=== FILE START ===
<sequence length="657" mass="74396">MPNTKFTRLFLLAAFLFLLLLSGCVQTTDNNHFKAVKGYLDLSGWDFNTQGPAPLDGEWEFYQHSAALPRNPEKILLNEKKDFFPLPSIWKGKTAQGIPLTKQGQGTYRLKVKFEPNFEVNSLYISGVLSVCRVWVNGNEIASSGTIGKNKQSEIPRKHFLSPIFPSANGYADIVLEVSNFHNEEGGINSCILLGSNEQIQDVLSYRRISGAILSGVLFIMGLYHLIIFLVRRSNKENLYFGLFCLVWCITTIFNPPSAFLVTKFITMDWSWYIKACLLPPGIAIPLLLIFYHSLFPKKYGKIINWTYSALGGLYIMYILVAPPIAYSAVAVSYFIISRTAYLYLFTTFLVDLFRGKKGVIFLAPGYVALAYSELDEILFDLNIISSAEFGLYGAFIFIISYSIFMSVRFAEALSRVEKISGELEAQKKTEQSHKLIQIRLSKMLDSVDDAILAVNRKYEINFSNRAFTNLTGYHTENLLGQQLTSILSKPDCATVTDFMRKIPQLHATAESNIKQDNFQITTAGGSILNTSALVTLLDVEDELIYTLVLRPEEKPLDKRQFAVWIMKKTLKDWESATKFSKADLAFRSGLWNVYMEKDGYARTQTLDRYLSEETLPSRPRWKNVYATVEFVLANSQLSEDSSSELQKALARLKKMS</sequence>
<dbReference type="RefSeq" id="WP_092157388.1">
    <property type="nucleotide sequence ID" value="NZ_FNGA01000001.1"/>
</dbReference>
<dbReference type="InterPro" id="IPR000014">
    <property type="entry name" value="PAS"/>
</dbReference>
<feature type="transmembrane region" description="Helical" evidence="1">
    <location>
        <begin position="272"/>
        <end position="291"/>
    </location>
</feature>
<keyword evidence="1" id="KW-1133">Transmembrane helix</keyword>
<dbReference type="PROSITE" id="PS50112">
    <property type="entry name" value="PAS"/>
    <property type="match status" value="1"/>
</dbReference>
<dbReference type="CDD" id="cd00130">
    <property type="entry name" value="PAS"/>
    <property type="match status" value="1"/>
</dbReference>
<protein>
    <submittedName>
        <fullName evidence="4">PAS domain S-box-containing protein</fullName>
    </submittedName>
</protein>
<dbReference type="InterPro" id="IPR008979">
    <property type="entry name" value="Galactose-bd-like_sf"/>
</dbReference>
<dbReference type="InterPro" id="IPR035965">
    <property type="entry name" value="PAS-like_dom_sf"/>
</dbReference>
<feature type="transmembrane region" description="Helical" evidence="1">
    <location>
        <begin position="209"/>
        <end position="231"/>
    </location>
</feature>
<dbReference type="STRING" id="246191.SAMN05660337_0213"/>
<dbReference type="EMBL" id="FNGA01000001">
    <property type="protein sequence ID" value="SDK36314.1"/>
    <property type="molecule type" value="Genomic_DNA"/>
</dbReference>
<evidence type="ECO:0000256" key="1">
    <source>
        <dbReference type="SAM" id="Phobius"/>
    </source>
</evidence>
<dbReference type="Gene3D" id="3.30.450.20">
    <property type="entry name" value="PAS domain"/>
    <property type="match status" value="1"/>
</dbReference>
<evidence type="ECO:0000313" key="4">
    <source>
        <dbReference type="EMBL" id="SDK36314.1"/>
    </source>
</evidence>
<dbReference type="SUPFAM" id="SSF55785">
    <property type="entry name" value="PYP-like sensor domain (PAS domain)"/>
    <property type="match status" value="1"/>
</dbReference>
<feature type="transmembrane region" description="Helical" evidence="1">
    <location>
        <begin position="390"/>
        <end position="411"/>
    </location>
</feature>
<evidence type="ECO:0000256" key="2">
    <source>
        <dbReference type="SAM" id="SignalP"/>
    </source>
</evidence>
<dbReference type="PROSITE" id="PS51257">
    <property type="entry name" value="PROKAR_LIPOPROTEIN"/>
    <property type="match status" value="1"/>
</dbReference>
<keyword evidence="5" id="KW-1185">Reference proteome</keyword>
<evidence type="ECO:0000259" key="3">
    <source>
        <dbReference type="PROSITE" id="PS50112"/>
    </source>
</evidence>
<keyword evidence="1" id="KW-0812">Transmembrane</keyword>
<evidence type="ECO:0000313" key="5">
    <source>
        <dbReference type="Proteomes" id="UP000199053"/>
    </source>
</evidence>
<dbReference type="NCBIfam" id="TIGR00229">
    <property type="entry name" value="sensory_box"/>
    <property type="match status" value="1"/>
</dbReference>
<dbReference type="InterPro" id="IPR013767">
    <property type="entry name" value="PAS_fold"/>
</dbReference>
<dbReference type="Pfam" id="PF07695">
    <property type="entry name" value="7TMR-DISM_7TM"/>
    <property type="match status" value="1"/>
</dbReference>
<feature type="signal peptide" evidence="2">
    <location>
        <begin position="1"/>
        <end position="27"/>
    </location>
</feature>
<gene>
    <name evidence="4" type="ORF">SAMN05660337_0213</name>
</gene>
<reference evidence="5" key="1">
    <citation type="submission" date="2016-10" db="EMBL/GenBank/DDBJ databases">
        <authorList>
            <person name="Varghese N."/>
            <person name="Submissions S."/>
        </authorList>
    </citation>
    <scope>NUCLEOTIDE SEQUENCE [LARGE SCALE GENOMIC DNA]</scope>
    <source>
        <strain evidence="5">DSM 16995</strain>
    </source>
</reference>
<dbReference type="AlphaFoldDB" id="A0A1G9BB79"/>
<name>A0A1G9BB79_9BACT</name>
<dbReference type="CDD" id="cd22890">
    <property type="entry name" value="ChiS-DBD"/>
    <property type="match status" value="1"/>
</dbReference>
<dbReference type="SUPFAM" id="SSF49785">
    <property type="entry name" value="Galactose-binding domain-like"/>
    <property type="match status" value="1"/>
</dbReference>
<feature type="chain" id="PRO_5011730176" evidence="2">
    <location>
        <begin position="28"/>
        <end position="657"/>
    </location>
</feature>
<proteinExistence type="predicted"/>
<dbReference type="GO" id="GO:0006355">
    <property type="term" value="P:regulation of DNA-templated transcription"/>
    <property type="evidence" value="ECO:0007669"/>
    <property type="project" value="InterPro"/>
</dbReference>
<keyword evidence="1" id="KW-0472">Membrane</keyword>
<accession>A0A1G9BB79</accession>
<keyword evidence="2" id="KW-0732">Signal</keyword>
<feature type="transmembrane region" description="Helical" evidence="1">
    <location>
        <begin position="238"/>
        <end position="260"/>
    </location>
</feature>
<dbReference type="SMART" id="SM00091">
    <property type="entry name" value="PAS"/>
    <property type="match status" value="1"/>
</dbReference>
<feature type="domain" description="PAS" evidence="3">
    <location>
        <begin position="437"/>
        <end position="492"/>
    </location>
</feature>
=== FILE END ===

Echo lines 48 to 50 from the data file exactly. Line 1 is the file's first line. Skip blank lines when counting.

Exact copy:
    </source>
</evidence>
<dbReference type="Gene3D" id="3.30.450.20">